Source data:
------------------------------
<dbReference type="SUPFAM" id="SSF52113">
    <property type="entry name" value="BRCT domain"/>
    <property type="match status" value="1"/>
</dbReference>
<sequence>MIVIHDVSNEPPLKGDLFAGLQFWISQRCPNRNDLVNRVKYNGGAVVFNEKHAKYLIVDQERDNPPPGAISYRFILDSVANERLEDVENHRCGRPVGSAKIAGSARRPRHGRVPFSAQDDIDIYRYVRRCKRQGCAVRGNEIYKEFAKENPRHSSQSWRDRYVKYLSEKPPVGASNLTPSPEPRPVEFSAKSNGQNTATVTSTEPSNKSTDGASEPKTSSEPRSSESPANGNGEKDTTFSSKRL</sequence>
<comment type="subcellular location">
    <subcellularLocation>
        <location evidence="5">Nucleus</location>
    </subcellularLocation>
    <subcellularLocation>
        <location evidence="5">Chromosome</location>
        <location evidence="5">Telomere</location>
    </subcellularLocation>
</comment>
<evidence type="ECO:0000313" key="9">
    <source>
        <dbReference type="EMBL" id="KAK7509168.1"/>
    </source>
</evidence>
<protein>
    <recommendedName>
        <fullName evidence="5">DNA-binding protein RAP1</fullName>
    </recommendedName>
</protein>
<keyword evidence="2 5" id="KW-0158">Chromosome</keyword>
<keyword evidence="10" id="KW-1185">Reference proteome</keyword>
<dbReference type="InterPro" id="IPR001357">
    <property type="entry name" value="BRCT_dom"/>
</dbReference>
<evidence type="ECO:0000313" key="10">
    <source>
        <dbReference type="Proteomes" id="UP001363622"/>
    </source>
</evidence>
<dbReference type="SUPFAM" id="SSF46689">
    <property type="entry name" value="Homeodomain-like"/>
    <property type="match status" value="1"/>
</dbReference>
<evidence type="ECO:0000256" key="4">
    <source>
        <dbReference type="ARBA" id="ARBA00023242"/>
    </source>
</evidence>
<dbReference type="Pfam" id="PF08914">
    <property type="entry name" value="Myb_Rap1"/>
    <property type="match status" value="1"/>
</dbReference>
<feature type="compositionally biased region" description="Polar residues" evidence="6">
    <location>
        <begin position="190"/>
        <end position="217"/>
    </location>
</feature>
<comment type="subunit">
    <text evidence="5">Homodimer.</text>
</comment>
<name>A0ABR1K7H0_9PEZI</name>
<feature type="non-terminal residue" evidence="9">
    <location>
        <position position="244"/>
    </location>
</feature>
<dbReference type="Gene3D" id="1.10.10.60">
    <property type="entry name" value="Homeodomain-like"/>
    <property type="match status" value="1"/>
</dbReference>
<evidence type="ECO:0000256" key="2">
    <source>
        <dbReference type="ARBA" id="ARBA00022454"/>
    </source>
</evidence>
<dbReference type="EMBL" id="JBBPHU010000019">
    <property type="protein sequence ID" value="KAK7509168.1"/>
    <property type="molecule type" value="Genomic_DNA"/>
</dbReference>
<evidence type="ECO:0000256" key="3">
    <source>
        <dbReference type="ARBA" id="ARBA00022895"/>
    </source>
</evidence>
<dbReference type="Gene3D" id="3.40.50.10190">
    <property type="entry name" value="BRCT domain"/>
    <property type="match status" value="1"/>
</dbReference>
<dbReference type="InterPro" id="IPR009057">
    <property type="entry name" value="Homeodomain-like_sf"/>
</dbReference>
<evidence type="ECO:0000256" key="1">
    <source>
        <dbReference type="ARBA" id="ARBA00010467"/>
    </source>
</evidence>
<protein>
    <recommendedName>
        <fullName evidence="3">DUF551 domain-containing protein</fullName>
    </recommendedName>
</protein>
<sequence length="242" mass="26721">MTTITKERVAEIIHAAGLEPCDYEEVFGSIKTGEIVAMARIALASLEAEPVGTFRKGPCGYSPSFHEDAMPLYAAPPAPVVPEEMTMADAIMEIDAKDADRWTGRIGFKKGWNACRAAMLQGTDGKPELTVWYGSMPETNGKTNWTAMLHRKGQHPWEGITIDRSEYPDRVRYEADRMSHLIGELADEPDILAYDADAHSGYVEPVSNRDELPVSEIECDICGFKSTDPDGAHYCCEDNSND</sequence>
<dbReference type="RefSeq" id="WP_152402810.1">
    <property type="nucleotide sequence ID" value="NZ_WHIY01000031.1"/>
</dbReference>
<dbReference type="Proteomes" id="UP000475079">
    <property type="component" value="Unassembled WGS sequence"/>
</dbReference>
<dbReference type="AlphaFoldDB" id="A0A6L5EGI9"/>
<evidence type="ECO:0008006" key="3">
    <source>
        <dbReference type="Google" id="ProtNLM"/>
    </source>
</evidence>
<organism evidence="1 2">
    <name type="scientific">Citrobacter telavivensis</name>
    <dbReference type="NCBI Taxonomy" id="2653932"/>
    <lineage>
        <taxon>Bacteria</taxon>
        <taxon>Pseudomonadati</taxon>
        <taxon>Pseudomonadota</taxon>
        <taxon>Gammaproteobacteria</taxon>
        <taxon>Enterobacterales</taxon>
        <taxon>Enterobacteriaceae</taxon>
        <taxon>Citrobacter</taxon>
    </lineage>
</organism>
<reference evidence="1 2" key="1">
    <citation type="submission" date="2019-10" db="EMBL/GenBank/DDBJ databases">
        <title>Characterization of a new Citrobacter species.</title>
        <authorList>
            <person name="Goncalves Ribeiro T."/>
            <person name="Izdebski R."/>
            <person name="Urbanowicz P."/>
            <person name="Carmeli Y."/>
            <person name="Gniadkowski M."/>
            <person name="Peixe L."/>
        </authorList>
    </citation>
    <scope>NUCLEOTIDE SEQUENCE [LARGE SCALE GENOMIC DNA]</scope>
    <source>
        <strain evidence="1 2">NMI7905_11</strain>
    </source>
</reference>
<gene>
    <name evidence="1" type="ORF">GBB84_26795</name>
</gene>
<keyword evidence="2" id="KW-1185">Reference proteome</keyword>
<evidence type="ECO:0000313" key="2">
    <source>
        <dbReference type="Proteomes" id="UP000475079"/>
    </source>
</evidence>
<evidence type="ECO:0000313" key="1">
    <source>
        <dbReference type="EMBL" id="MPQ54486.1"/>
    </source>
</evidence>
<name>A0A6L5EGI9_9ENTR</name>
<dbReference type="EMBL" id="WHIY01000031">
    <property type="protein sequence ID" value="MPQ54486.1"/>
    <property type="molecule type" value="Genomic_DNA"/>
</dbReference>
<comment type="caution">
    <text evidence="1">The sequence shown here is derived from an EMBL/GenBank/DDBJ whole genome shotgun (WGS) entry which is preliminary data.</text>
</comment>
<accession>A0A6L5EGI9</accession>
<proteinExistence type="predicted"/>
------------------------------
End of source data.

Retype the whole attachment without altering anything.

<dbReference type="SUPFAM" id="SSF52113">
    <property type="entry name" value="BRCT domain"/>
    <property type="match status" value="1"/>
</dbReference>
<sequence>MIVIHDVSNEPPLKGDLFAGLQFWISQRCPNRNDLVNRVKYNGGAVVFNEKHAKYLIVDQERDNPPPGAISYRFILDSVANERLEDVENHRCGRPVGSAKIAGSARRPRHGRVPFSAQDDIDIYRYVRRCKRQGCAVRGNEIYKEFAKENPRHSSQSWRDRYVKYLSEKPPVGASNLTPSPEPRPVEFSAKSNGQNTATVTSTEPSNKSTDGASEPKTSSEPRSSESPANGNGEKDTTFSSKRL</sequence>
<comment type="subcellular location">
    <subcellularLocation>
        <location evidence="5">Nucleus</location>
    </subcellularLocation>
    <subcellularLocation>
        <location evidence="5">Chromosome</location>
        <location evidence="5">Telomere</location>
    </subcellularLocation>
</comment>
<evidence type="ECO:0000313" key="9">
    <source>
        <dbReference type="EMBL" id="KAK7509168.1"/>
    </source>
</evidence>
<protein>
    <recommendedName>
        <fullName evidence="5">DNA-binding protein RAP1</fullName>
    </recommendedName>
</protein>
<keyword evidence="2 5" id="KW-0158">Chromosome</keyword>
<keyword evidence="10" id="KW-1185">Reference proteome</keyword>
<dbReference type="InterPro" id="IPR001357">
    <property type="entry name" value="BRCT_dom"/>
</dbReference>
<evidence type="ECO:0000313" key="10">
    <source>
        <dbReference type="Proteomes" id="UP001363622"/>
    </source>
</evidence>
<dbReference type="SUPFAM" id="SSF46689">
    <property type="entry name" value="Homeodomain-like"/>
    <property type="match status" value="1"/>
</dbReference>
<evidence type="ECO:0000256" key="4">
    <source>
        <dbReference type="ARBA" id="ARBA00023242"/>
    </source>
</evidence>
<dbReference type="Pfam" id="PF08914">
    <property type="entry name" value="Myb_Rap1"/>
    <property type="match status" value="1"/>
</dbReference>
<feature type="compositionally biased region" description="Polar residues" evidence="6">
    <location>
        <begin position="190"/>
        <end position="217"/>
    </location>
</feature>
<comment type="subunit">
    <text evidence="5">Homodimer.</text>
</comment>
<name>A0ABR1K7H0_9PEZI</name>
<feature type="non-terminal residue" evidence="9">
    <location>
        <position position="244"/>
    </location>
</feature>
<dbReference type="Gene3D" id="1.10.10.60">
    <property type="entry name" value="Homeodomain-like"/>
    <property type="match status" value="1"/>
</dbReference>
<evidence type="ECO:0000256" key="2">
    <source>
        <dbReference type="ARBA" id="ARBA00022454"/>
    </source>
</evidence>
<dbReference type="EMBL" id="JBBPHU010000019">
    <property type="protein sequence ID" value="KAK7509168.1"/>
    <property type="molecule type" value="Genomic_DNA"/>
</dbReference>
<evidence type="ECO:0000256" key="3">
    <source>
        <dbReference type="ARBA" id="ARBA00022895"/>
    </source>
</evidence>
<dbReference type="Gene3D" id="3.40.50.10190">
    <property type="entry name" value="BRCT domain"/>
    <property type="match status" value="1"/>
</dbReference>
<dbReference type="InterPro" id="IPR009057">
    <property type="entry name" value="Homeodomain-like_sf"/>
</dbReference>
<evidence type="ECO:0000256" key="1">
    <source>
        <dbReference type="ARBA" id="ARBA00010467"/>
    </source>
</evidence>
<protein>
    <recommendedName>
        <fullName evidence="3">DUF551 domain-containing protein</fullName>
    </recommendedName>
</protein>
<sequence length="242" mass="26721">MTTITKERVAEIIHAAGLEPCDYEEVFGSIKTGEIVAMARIALASLEAEPVGTFRKGPCGYSPSFHEDAMPLYAAPPAPVVPEEMTMADAIMEIDAKDADRWTGRIGFKKGWNACRAAMLQGTDGKPELTVWYGSMPETNGKTNWTAMLHRKGQHPWEGITIDRSEYPDRVRYEADRMSHLIGELADEPDILAYDADAHSGYVEPVSNRDELPVSEIECDICGFKSTDPDGAHYCCEDNSND</sequence>
<dbReference type="RefSeq" id="WP_152402810.1">
    <property type="nucleotide sequence ID" value="NZ_WHIY01000031.1"/>
</dbReference>
<dbReference type="Proteomes" id="UP000475079">
    <property type="component" value="Unassembled WGS sequence"/>
</dbReference>
<dbReference type="AlphaFoldDB" id="A0A6L5EGI9"/>
<evidence type="ECO:0008006" key="3">
    <source>
        <dbReference type="Google" id="ProtNLM"/>
    </source>
</evidence>
<organism evidence="1 2">
    <name type="scientific">Citrobacter telavivensis</name>
    <dbReference type="NCBI Taxonomy" id="2653932"/>
    <lineage>
        <taxon>Bacteria</taxon>
        <taxon>Pseudomonadati</taxon>
        <taxon>Pseudomonadota</taxon>
        <taxon>Gammaproteobacteria</taxon>
        <taxon>Enterobacterales</taxon>
        <taxon>Enterobacteriaceae</taxon>
        <taxon>Citrobacter</taxon>
    </lineage>
</organism>
<reference evidence="1 2" key="1">
    <citation type="submission" date="2019-10" db="EMBL/GenBank/DDBJ databases">
        <title>Characterization of a new Citrobacter species.</title>
        <authorList>
            <person name="Goncalves Ribeiro T."/>
            <person name="Izdebski R."/>
            <person name="Urbanowicz P."/>
            <person name="Carmeli Y."/>
            <person name="Gniadkowski M."/>
            <person name="Peixe L."/>
        </authorList>
    </citation>
    <scope>NUCLEOTIDE SEQUENCE [LARGE SCALE GENOMIC DNA]</scope>
    <source>
        <strain evidence="1 2">NMI7905_11</strain>
    </source>
</reference>
<gene>
    <name evidence="1" type="ORF">GBB84_26795</name>
</gene>
<keyword evidence="2" id="KW-1185">Reference proteome</keyword>
<evidence type="ECO:0000313" key="2">
    <source>
        <dbReference type="Proteomes" id="UP000475079"/>
    </source>
</evidence>
<evidence type="ECO:0000313" key="1">
    <source>
        <dbReference type="EMBL" id="MPQ54486.1"/>
    </source>
</evidence>
<name>A0A6L5EGI9_9ENTR</name>
<dbReference type="EMBL" id="WHIY01000031">
    <property type="protein sequence ID" value="MPQ54486.1"/>
    <property type="molecule type" value="Genomic_DNA"/>
</dbReference>
<comment type="caution">
    <text evidence="1">The sequence shown here is derived from an EMBL/GenBank/DDBJ whole genome shotgun (WGS) entry which is preliminary data.</text>
</comment>
<accession>A0A6L5EGI9</accession>
<proteinExistence type="predicted"/>